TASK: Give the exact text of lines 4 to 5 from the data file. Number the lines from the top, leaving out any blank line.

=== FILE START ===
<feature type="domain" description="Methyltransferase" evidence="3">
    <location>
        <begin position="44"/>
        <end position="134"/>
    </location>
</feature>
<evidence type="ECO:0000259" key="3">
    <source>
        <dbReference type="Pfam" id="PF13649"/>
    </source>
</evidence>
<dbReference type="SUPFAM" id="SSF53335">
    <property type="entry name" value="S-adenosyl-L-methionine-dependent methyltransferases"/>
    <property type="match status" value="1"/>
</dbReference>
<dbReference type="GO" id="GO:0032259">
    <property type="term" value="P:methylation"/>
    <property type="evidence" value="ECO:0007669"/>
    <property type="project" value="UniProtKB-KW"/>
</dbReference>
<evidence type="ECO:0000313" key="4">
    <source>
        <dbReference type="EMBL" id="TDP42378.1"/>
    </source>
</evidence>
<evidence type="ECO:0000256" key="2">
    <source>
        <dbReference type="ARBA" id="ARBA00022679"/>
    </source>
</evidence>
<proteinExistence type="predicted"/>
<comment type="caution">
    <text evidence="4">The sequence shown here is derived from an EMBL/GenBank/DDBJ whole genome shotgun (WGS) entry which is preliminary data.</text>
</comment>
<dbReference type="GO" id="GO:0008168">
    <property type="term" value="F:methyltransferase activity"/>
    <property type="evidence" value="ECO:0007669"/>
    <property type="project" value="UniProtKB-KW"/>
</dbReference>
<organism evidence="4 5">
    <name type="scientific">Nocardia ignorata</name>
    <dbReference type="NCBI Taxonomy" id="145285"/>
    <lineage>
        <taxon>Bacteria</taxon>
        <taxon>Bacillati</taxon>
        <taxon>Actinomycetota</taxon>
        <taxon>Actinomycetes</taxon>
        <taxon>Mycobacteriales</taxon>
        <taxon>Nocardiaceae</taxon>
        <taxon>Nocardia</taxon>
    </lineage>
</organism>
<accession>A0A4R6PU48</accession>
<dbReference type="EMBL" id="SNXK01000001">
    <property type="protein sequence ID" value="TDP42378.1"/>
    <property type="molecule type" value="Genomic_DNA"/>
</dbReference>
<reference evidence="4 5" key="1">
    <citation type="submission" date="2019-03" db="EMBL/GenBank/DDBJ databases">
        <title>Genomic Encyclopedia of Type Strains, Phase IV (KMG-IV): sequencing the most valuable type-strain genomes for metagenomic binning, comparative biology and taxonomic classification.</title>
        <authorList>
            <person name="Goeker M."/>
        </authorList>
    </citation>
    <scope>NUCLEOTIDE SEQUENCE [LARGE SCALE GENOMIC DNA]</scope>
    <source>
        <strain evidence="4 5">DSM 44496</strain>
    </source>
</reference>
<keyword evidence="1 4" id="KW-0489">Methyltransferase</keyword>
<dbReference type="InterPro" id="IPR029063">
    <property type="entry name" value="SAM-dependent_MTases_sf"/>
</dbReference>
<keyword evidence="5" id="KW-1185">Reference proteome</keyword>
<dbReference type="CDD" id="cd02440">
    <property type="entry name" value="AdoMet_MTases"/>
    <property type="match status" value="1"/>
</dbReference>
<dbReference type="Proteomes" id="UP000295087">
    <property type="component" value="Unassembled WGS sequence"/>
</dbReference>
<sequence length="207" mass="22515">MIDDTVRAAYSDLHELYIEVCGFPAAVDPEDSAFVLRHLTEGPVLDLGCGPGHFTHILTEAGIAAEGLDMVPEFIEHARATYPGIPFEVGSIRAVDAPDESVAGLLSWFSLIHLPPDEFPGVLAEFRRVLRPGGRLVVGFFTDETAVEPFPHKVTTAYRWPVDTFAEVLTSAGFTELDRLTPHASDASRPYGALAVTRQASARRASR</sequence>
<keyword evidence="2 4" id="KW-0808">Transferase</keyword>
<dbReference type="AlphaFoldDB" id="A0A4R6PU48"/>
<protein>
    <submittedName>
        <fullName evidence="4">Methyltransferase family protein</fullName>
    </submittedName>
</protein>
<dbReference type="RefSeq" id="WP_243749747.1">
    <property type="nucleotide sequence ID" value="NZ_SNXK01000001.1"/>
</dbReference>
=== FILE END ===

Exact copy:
        <end position="134"/>
    </location>